Emergency management agencies across the Western Slope and in Delta County are worried about the high risk of wildland fire this year.
Illustrating their concern is a fire that occurred April 11 along the brushy banks of Ward Creek west of Cedaredge.
A fire there burned several hundred square yards of undergrowth along the creek. Responding firefighters from the Cedaredge Volunteer Fire Department put the fire out only a short time before afternoon high winds began whipping up the canyon, an eyewitness told the DCI.
The blaze occurred about a quarter mile from the mouth of Colby Canyon, one of the highest risk wildland fire areas identified in the county community fire protection plan.
The fire was close enough to overhead power lines to char them. It involved a large cottonwood tree growing near the lines. The tree fell, making contact with the lines which was apparently the fire's cause, explained Kevin Walker fire chief.
The incident may have been a near miss for firefighters and incident commanders. But it points up the vigilance needed to prevent wildland fire and the dangers to property in the urban-wildland interface zone.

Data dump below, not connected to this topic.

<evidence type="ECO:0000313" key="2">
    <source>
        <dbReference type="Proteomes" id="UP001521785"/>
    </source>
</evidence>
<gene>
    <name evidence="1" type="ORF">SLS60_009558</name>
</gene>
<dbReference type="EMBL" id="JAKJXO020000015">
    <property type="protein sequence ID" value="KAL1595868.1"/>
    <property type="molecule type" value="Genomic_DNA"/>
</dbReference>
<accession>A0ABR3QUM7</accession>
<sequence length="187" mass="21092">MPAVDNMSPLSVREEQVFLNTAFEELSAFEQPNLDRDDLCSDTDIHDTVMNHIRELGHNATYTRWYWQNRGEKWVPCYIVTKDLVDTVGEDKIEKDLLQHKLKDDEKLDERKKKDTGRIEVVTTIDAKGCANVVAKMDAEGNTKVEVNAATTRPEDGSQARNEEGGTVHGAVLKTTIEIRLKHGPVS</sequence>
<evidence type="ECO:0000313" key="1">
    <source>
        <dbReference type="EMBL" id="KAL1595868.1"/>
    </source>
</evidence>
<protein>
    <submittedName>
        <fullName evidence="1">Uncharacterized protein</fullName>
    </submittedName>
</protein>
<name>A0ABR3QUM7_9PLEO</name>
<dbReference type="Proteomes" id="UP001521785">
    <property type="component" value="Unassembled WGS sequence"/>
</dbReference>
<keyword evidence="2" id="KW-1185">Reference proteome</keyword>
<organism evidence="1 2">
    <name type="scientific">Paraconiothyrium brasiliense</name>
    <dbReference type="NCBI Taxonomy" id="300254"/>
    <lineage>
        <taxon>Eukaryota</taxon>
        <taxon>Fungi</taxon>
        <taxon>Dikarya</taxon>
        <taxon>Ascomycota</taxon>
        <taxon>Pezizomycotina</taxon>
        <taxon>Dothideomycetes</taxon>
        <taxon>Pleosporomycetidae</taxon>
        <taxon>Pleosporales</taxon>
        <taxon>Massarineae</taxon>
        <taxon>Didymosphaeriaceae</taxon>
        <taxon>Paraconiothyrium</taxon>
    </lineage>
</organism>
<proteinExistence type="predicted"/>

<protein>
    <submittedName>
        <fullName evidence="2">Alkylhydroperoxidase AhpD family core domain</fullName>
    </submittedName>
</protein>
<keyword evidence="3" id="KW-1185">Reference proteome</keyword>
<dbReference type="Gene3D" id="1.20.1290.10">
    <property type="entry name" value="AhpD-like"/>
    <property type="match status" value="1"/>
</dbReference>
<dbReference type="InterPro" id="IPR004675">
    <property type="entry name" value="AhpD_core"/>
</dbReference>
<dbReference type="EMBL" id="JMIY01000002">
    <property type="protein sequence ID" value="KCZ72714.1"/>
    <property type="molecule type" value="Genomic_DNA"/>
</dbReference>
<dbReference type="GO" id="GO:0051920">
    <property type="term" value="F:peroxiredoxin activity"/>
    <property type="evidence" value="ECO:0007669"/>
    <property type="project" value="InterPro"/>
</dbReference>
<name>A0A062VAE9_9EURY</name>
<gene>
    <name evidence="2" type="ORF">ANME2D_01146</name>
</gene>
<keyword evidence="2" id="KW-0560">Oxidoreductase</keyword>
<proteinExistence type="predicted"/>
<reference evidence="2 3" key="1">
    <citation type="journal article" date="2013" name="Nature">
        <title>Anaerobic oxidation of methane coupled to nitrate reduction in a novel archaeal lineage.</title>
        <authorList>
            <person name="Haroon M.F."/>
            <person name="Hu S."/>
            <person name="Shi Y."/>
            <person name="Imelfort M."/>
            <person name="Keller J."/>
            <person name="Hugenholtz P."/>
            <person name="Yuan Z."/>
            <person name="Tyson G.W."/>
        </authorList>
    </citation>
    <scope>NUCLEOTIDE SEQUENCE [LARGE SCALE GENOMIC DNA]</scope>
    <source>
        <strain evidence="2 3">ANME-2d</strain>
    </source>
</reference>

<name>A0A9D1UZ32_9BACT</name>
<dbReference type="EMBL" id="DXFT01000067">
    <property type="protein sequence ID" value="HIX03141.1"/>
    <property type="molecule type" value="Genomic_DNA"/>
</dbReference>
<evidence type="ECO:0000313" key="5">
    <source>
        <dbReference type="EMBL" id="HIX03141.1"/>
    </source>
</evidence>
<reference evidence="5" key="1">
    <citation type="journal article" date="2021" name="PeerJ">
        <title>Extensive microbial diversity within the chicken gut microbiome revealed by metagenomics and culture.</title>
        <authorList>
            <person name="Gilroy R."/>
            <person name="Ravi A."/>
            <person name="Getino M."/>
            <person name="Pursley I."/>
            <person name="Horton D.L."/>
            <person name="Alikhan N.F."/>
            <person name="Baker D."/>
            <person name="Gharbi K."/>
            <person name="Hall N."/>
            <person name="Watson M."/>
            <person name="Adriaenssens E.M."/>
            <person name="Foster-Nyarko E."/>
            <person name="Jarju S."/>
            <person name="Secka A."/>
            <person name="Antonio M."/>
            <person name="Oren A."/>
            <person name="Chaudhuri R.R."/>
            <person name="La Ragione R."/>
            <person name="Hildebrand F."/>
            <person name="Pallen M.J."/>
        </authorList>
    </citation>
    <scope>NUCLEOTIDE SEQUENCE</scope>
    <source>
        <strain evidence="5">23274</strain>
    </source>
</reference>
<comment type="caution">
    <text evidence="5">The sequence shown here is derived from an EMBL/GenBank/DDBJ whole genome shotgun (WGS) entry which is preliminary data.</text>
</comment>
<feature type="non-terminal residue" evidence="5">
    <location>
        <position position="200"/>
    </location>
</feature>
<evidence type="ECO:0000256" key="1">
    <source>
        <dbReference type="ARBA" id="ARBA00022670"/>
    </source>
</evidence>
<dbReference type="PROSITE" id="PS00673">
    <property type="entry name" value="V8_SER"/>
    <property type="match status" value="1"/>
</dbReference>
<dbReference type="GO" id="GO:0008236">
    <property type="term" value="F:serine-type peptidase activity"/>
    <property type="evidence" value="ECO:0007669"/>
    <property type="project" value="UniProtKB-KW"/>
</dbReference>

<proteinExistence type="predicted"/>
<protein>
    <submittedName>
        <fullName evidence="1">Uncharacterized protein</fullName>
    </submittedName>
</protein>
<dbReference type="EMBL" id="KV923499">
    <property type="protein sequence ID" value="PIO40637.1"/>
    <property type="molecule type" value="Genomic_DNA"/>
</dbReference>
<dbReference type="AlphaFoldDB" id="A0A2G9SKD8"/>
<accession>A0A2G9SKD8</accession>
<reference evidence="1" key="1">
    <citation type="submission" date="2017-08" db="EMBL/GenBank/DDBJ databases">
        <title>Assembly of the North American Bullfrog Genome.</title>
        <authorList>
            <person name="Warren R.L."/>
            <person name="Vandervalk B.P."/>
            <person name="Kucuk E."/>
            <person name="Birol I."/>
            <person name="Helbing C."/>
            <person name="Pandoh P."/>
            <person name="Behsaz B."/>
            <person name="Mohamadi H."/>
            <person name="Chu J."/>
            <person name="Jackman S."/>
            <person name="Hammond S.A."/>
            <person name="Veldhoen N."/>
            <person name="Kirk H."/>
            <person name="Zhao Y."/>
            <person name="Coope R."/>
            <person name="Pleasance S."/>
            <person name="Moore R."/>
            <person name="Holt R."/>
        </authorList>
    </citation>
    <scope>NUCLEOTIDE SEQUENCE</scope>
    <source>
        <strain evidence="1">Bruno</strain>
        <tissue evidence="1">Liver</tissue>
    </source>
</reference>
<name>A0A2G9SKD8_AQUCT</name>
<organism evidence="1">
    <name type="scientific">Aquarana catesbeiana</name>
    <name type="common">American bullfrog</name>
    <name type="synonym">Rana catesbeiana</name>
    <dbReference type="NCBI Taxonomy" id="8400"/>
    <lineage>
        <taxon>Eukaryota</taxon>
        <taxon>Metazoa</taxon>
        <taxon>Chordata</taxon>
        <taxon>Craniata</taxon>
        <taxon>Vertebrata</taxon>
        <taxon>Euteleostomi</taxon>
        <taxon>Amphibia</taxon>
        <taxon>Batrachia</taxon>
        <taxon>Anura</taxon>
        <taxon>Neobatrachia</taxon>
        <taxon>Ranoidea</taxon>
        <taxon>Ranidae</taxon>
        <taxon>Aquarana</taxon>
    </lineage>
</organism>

Delta County's emergency manager Rob Fiedler says that homeowners can find information, and possibly grant funds, for creating defensible space around their homes. Those interested may call Lilia Coulter at the West Region Wildfire Council, 729-1418.
Sheriff Fred McKee advises extreme caution. "We could see a burn ban fairly early this year," McKee said. "Call the burn line, 399-2955, before deciding to initiate an agriculture burn. Other open burning requires a permit from the state."
The Montrose Interagency Fire Management Unit combines resources of the Forest Service, BLM and National Park Service for preventing and combating wildland fires. "Current local fuel and weather conditions indicate the potential for significant wildfire activity. Already this year, the National Weather Service has issued multiple Fire Weather Watches and Red Flag Warnings for much of western Colorado and the state as a whole," states an advisory from the unit which also recommends the following safety tips for campers:
• Allow wood to burn completely to ash, if possible.
• Pour lots of water on the fire, and drown all embers, not just the red ones.
• Stir campfire ashes and embers with a shovel.
• Scrape sticks and logs to remove any embers.
• Stir and make sure everything is wet and cold to the touch.
• If water is not available, use dirt. Mix dirt with the embers. Continue adding and stirring until all material is cool.blog comments powered by Disqus